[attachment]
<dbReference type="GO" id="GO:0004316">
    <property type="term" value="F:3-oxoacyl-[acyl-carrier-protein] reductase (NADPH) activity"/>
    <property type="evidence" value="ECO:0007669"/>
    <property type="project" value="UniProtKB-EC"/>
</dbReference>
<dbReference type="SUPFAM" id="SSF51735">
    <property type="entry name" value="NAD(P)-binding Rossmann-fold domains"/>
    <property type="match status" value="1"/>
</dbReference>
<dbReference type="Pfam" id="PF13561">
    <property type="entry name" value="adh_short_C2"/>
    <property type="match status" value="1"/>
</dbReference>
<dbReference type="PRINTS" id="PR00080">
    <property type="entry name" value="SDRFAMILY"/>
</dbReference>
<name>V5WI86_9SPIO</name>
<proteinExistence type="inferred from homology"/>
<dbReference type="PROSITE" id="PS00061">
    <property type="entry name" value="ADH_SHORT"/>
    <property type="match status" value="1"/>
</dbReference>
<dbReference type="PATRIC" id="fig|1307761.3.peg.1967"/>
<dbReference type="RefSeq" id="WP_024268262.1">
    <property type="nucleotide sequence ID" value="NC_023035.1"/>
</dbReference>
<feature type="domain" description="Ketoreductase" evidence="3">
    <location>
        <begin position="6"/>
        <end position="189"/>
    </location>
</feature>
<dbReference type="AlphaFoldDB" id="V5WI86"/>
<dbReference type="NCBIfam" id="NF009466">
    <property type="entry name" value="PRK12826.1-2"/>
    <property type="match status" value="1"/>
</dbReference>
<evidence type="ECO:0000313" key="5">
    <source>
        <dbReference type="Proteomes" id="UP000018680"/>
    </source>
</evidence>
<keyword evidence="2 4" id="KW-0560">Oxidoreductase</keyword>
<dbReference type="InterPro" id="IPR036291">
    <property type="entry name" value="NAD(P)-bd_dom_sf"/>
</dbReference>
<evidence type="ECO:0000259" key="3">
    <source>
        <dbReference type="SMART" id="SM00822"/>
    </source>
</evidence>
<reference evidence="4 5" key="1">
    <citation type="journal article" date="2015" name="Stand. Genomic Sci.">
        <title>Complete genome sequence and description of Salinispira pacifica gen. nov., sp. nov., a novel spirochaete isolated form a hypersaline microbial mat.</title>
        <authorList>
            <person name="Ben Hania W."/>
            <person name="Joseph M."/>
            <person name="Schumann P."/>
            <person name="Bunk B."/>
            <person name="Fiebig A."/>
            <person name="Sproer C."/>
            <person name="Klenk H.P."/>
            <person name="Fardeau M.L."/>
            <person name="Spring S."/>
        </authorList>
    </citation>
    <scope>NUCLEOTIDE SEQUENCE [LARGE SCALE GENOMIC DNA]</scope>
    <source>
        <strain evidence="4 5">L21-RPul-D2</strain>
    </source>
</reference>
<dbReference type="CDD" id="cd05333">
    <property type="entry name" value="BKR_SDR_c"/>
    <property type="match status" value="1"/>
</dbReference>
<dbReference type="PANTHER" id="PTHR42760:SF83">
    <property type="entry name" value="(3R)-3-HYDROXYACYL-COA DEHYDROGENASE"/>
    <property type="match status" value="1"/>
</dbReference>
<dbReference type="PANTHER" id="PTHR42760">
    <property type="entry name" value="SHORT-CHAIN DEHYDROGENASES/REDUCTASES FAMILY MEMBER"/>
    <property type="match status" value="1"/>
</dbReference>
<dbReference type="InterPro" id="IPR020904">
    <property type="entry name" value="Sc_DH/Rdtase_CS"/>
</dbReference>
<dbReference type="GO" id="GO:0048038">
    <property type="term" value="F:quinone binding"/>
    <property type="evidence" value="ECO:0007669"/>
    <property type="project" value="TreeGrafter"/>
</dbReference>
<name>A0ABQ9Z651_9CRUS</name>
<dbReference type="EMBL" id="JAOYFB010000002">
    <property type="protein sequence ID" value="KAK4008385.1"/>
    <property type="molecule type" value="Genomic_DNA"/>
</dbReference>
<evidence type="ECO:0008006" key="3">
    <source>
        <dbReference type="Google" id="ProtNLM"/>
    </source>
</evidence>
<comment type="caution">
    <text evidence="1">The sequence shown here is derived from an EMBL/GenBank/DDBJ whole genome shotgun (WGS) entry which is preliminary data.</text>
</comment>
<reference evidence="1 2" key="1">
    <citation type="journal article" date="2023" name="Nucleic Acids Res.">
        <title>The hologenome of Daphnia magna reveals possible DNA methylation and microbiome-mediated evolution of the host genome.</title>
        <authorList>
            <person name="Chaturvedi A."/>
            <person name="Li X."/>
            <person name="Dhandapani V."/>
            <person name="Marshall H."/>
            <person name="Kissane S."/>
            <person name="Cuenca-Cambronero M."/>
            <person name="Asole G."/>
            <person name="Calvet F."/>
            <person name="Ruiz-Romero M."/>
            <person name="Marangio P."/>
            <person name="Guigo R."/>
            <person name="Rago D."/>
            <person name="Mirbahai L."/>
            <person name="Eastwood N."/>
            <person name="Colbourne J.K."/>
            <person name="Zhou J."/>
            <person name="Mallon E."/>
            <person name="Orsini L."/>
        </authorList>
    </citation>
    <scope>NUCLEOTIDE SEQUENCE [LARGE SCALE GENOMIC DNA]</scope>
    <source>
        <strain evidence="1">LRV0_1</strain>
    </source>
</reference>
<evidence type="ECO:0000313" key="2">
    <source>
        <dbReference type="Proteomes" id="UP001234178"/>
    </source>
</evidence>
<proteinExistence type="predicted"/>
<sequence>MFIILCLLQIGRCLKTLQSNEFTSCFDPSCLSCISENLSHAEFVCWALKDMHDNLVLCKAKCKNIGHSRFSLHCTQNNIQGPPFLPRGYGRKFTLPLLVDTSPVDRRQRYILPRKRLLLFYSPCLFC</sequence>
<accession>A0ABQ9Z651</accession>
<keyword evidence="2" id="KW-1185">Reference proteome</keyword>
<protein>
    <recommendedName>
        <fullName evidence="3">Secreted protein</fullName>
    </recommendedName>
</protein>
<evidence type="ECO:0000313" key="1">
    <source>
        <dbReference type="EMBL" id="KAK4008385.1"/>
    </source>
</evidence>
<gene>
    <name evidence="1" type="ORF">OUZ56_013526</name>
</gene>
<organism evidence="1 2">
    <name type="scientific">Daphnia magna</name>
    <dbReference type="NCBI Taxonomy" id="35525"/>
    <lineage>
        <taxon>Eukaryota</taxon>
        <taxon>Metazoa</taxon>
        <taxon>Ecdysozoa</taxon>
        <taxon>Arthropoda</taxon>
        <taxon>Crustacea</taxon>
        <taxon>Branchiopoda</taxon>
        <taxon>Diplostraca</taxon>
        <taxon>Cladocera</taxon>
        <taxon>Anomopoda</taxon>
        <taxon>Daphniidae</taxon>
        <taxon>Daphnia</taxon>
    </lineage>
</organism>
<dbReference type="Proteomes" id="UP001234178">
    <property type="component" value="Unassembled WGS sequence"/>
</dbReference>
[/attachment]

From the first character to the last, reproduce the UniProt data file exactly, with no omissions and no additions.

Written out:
<dbReference type="GO" id="GO:0004316">
    <property type="term" value="F:3-oxoacyl-[acyl-carrier-protein] reductase (NADPH) activity"/>
    <property type="evidence" value="ECO:0007669"/>
    <property type="project" value="UniProtKB-EC"/>
</dbReference>
<dbReference type="SUPFAM" id="SSF51735">
    <property type="entry name" value="NAD(P)-binding Rossmann-fold domains"/>
    <property type="match status" value="1"/>
</dbReference>
<dbReference type="Pfam" id="PF13561">
    <property type="entry name" value="adh_short_C2"/>
    <property type="match status" value="1"/>
</dbReference>
<dbReference type="PRINTS" id="PR00080">
    <property type="entry name" value="SDRFAMILY"/>
</dbReference>
<name>V5WI86_9SPIO</name>
<proteinExistence type="inferred from homology"/>
<dbReference type="PROSITE" id="PS00061">
    <property type="entry name" value="ADH_SHORT"/>
    <property type="match status" value="1"/>
</dbReference>
<dbReference type="PATRIC" id="fig|1307761.3.peg.1967"/>
<dbReference type="RefSeq" id="WP_024268262.1">
    <property type="nucleotide sequence ID" value="NC_023035.1"/>
</dbReference>
<feature type="domain" description="Ketoreductase" evidence="3">
    <location>
        <begin position="6"/>
        <end position="189"/>
    </location>
</feature>
<dbReference type="AlphaFoldDB" id="V5WI86"/>
<dbReference type="NCBIfam" id="NF009466">
    <property type="entry name" value="PRK12826.1-2"/>
    <property type="match status" value="1"/>
</dbReference>
<evidence type="ECO:0000313" key="5">
    <source>
        <dbReference type="Proteomes" id="UP000018680"/>
    </source>
</evidence>
<keyword evidence="2 4" id="KW-0560">Oxidoreductase</keyword>
<dbReference type="InterPro" id="IPR036291">
    <property type="entry name" value="NAD(P)-bd_dom_sf"/>
</dbReference>
<evidence type="ECO:0000259" key="3">
    <source>
        <dbReference type="SMART" id="SM00822"/>
    </source>
</evidence>
<reference evidence="4 5" key="1">
    <citation type="journal article" date="2015" name="Stand. Genomic Sci.">
        <title>Complete genome sequence and description of Salinispira pacifica gen. nov., sp. nov., a novel spirochaete isolated form a hypersaline microbial mat.</title>
        <authorList>
            <person name="Ben Hania W."/>
            <person name="Joseph M."/>
            <person name="Schumann P."/>
            <person name="Bunk B."/>
            <person name="Fiebig A."/>
            <person name="Sproer C."/>
            <person name="Klenk H.P."/>
            <person name="Fardeau M.L."/>
            <person name="Spring S."/>
        </authorList>
    </citation>
    <scope>NUCLEOTIDE SEQUENCE [LARGE SCALE GENOMIC DNA]</scope>
    <source>
        <strain evidence="4 5">L21-RPul-D2</strain>
    </source>
</reference>
<dbReference type="CDD" id="cd05333">
    <property type="entry name" value="BKR_SDR_c"/>
    <property type="match status" value="1"/>
</dbReference>
<dbReference type="PANTHER" id="PTHR42760:SF83">
    <property type="entry name" value="(3R)-3-HYDROXYACYL-COA DEHYDROGENASE"/>
    <property type="match status" value="1"/>
</dbReference>
<dbReference type="PANTHER" id="PTHR42760">
    <property type="entry name" value="SHORT-CHAIN DEHYDROGENASES/REDUCTASES FAMILY MEMBER"/>
    <property type="match status" value="1"/>
</dbReference>
<dbReference type="InterPro" id="IPR020904">
    <property type="entry name" value="Sc_DH/Rdtase_CS"/>
</dbReference>
<dbReference type="GO" id="GO:0048038">
    <property type="term" value="F:quinone binding"/>
    <property type="evidence" value="ECO:0007669"/>
    <property type="project" value="TreeGrafter"/>
</dbReference>
<name>A0ABQ9Z651_9CRUS</name>
<dbReference type="EMBL" id="JAOYFB010000002">
    <property type="protein sequence ID" value="KAK4008385.1"/>
    <property type="molecule type" value="Genomic_DNA"/>
</dbReference>
<evidence type="ECO:0008006" key="3">
    <source>
        <dbReference type="Google" id="ProtNLM"/>
    </source>
</evidence>
<comment type="caution">
    <text evidence="1">The sequence shown here is derived from an EMBL/GenBank/DDBJ whole genome shotgun (WGS) entry which is preliminary data.</text>
</comment>
<reference evidence="1 2" key="1">
    <citation type="journal article" date="2023" name="Nucleic Acids Res.">
        <title>The hologenome of Daphnia magna reveals possible DNA methylation and microbiome-mediated evolution of the host genome.</title>
        <authorList>
            <person name="Chaturvedi A."/>
            <person name="Li X."/>
            <person name="Dhandapani V."/>
            <person name="Marshall H."/>
            <person name="Kissane S."/>
            <person name="Cuenca-Cambronero M."/>
            <person name="Asole G."/>
            <person name="Calvet F."/>
            <person name="Ruiz-Romero M."/>
            <person name="Marangio P."/>
            <person name="Guigo R."/>
            <person name="Rago D."/>
            <person name="Mirbahai L."/>
            <person name="Eastwood N."/>
            <person name="Colbourne J.K."/>
            <person name="Zhou J."/>
            <person name="Mallon E."/>
            <person name="Orsini L."/>
        </authorList>
    </citation>
    <scope>NUCLEOTIDE SEQUENCE [LARGE SCALE GENOMIC DNA]</scope>
    <source>
        <strain evidence="1">LRV0_1</strain>
    </source>
</reference>
<evidence type="ECO:0000313" key="2">
    <source>
        <dbReference type="Proteomes" id="UP001234178"/>
    </source>
</evidence>
<proteinExistence type="predicted"/>
<sequence>MFIILCLLQIGRCLKTLQSNEFTSCFDPSCLSCISENLSHAEFVCWALKDMHDNLVLCKAKCKNIGHSRFSLHCTQNNIQGPPFLPRGYGRKFTLPLLVDTSPVDRRQRYILPRKRLLLFYSPCLFC</sequence>
<accession>A0ABQ9Z651</accession>
<keyword evidence="2" id="KW-1185">Reference proteome</keyword>
<protein>
    <recommendedName>
        <fullName evidence="3">Secreted protein</fullName>
    </recommendedName>
</protein>
<evidence type="ECO:0000313" key="1">
    <source>
        <dbReference type="EMBL" id="KAK4008385.1"/>
    </source>
</evidence>
<gene>
    <name evidence="1" type="ORF">OUZ56_013526</name>
</gene>
<organism evidence="1 2">
    <name type="scientific">Daphnia magna</name>
    <dbReference type="NCBI Taxonomy" id="35525"/>
    <lineage>
        <taxon>Eukaryota</taxon>
        <taxon>Metazoa</taxon>
        <taxon>Ecdysozoa</taxon>
        <taxon>Arthropoda</taxon>
        <taxon>Crustacea</taxon>
        <taxon>Branchiopoda</taxon>
        <taxon>Diplostraca</taxon>
        <taxon>Cladocera</taxon>
        <taxon>Anomopoda</taxon>
        <taxon>Daphniidae</taxon>
        <taxon>Daphnia</taxon>
    </lineage>
</organism>
<dbReference type="Proteomes" id="UP001234178">
    <property type="component" value="Unassembled WGS sequence"/>
</dbReference>